Purpose: To characterize the effect of post-processing settings on chest image quality metrology inradiographs of an anthropomorphic phantom relative to patients.
Methods: A sample patient cohort consisting of posteroanterior chest radiographs with normal anatomy and Exposure Index (EI) within an acceptable range was collected from a commercial CXR system (Philips DigitalDiagnost). An anthropomorphic chest phantom (Kyoto-Kagaku Lungman) was imaged on the same system using a similar protocol and EI. Two datasets were created by reprocessing the phantom and a representative patient’s radiograph by permuting five post-processing parameters, namely Contrast, Brightness, Enhancement, Object Detection and Noise Ratio. Eight chest-specific image quality metrics characterizing noise, detail, and contrast were measured from each rendered image using an in vivoimage quality assessment algorithm. The variations in image quality metrics were plotted as functions of post-processing parameter settings and were fitted with functions that included a patient-phantom distinction term. Regression analysis of the fits was performed to determine the statistical significance of the distinction between patient and phantom responses to post-processing settings.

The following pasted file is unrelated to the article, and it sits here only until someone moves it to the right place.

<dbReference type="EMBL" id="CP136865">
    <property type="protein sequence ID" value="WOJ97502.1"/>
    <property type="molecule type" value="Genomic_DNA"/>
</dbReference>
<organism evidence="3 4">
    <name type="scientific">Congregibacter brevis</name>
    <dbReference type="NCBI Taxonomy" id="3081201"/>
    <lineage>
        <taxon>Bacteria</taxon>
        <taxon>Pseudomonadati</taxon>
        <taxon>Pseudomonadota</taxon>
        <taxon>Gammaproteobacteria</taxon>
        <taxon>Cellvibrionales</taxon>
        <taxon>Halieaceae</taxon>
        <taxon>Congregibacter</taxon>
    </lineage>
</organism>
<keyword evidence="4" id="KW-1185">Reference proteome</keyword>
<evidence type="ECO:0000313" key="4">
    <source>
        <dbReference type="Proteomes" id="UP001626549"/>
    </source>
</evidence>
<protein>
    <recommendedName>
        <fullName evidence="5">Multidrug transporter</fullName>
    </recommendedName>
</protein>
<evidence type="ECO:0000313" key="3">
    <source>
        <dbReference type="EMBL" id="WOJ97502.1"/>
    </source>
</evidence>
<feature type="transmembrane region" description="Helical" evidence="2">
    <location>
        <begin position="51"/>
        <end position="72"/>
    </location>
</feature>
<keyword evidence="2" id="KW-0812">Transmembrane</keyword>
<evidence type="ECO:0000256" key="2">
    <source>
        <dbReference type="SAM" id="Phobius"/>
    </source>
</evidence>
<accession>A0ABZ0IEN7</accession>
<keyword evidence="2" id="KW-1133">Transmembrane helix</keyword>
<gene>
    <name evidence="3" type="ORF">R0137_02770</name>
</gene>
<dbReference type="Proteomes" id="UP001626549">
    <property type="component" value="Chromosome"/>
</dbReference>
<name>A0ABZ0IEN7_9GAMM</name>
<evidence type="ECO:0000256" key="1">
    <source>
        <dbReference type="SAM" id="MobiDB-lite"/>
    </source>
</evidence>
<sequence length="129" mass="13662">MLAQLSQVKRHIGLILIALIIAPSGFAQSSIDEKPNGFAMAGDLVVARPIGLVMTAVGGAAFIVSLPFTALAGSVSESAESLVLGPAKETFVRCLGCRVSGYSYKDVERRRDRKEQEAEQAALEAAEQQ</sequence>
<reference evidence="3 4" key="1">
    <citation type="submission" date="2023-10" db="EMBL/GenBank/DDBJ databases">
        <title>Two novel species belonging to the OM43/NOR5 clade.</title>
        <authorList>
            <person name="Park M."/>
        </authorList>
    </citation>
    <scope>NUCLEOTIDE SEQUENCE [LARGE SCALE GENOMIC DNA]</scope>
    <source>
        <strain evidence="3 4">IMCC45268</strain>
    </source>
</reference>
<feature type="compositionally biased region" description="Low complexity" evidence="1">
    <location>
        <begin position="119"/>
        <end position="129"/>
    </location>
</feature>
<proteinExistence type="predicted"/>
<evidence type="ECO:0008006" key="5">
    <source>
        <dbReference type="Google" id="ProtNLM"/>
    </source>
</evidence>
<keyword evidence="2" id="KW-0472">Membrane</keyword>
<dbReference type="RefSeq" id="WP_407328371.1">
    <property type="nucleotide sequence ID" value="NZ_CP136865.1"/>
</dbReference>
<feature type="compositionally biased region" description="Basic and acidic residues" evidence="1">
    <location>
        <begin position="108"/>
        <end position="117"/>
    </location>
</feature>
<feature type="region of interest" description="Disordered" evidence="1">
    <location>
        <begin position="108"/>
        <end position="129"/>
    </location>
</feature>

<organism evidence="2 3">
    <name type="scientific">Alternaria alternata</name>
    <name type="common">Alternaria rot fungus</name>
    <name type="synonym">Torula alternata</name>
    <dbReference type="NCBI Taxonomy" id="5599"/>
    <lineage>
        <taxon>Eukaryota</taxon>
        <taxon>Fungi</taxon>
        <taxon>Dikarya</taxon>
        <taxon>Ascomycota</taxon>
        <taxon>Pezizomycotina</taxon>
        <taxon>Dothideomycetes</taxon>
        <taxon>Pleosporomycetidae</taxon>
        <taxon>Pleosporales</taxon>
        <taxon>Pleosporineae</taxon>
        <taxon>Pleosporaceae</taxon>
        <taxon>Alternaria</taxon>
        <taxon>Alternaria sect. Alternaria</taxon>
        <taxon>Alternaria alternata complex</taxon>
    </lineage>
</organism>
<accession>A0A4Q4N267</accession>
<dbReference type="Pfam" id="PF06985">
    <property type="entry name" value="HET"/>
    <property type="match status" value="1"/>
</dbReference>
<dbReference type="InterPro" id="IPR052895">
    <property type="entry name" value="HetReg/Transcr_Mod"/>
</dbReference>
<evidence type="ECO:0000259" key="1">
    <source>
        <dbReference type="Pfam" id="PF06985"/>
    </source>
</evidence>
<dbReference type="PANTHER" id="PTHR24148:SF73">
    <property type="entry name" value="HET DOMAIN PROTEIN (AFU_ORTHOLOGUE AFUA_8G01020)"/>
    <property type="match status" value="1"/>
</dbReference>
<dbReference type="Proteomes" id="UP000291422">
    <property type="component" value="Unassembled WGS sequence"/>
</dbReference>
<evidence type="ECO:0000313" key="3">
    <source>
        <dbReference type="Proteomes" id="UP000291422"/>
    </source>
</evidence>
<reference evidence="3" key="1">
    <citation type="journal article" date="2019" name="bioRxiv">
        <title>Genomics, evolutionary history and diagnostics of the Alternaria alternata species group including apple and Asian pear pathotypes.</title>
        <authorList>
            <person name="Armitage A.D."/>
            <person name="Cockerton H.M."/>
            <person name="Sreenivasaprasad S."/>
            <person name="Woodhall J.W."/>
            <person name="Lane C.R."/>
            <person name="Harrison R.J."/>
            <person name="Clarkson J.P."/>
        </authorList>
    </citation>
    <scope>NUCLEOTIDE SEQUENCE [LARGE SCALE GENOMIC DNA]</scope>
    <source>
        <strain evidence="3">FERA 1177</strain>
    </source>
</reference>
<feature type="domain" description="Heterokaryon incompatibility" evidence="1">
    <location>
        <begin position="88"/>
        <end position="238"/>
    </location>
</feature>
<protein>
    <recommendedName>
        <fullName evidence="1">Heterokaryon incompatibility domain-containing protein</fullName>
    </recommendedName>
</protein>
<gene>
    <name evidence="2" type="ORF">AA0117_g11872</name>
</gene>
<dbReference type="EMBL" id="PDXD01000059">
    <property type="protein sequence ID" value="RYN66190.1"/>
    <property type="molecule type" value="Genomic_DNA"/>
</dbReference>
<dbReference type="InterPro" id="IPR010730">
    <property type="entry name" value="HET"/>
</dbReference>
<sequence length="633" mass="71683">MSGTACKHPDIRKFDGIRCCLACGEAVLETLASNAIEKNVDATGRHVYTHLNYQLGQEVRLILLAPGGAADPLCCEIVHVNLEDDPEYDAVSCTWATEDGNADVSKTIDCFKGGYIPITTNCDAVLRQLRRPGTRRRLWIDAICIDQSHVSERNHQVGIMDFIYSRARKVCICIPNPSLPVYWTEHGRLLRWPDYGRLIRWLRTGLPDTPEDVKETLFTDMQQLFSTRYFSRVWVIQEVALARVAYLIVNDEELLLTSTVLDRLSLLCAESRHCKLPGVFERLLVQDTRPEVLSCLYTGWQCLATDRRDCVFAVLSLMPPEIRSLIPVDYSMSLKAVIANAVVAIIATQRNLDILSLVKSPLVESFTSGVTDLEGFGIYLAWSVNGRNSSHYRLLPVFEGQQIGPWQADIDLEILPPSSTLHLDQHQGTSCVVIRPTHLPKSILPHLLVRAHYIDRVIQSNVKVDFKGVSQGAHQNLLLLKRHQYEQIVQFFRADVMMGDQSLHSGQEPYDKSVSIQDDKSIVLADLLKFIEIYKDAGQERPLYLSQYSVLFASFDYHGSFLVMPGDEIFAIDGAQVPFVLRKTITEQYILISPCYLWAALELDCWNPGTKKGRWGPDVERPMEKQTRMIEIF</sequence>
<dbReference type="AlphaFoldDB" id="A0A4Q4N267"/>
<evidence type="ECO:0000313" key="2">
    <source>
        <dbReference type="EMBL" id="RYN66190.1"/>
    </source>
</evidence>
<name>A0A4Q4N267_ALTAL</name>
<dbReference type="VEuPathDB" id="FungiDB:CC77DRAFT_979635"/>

Results: Image quality metrics for the patient and phantom varied similarly with post-processing settings in the majority of cases. Statistically significant differences between phantom and patient data were observed in two instances; after altering the Contrast post-processing parameter within the lung-specific image quality metrics, and after altering the Noise parameter within the lung noise metric. However, in both cases, patient and phantom curves still exhibited similar shapes, suggesting that the patient data can be inferred from the phantom.
Conclusion: Image quality of post-processed, anthropomorphic phantom images can be representative and predictive of patient chest image quality. The results affirm the value and relevance of phantom-based measures to inform clinical practice, and highlight the importance of image processing optimization for quality imaging practice.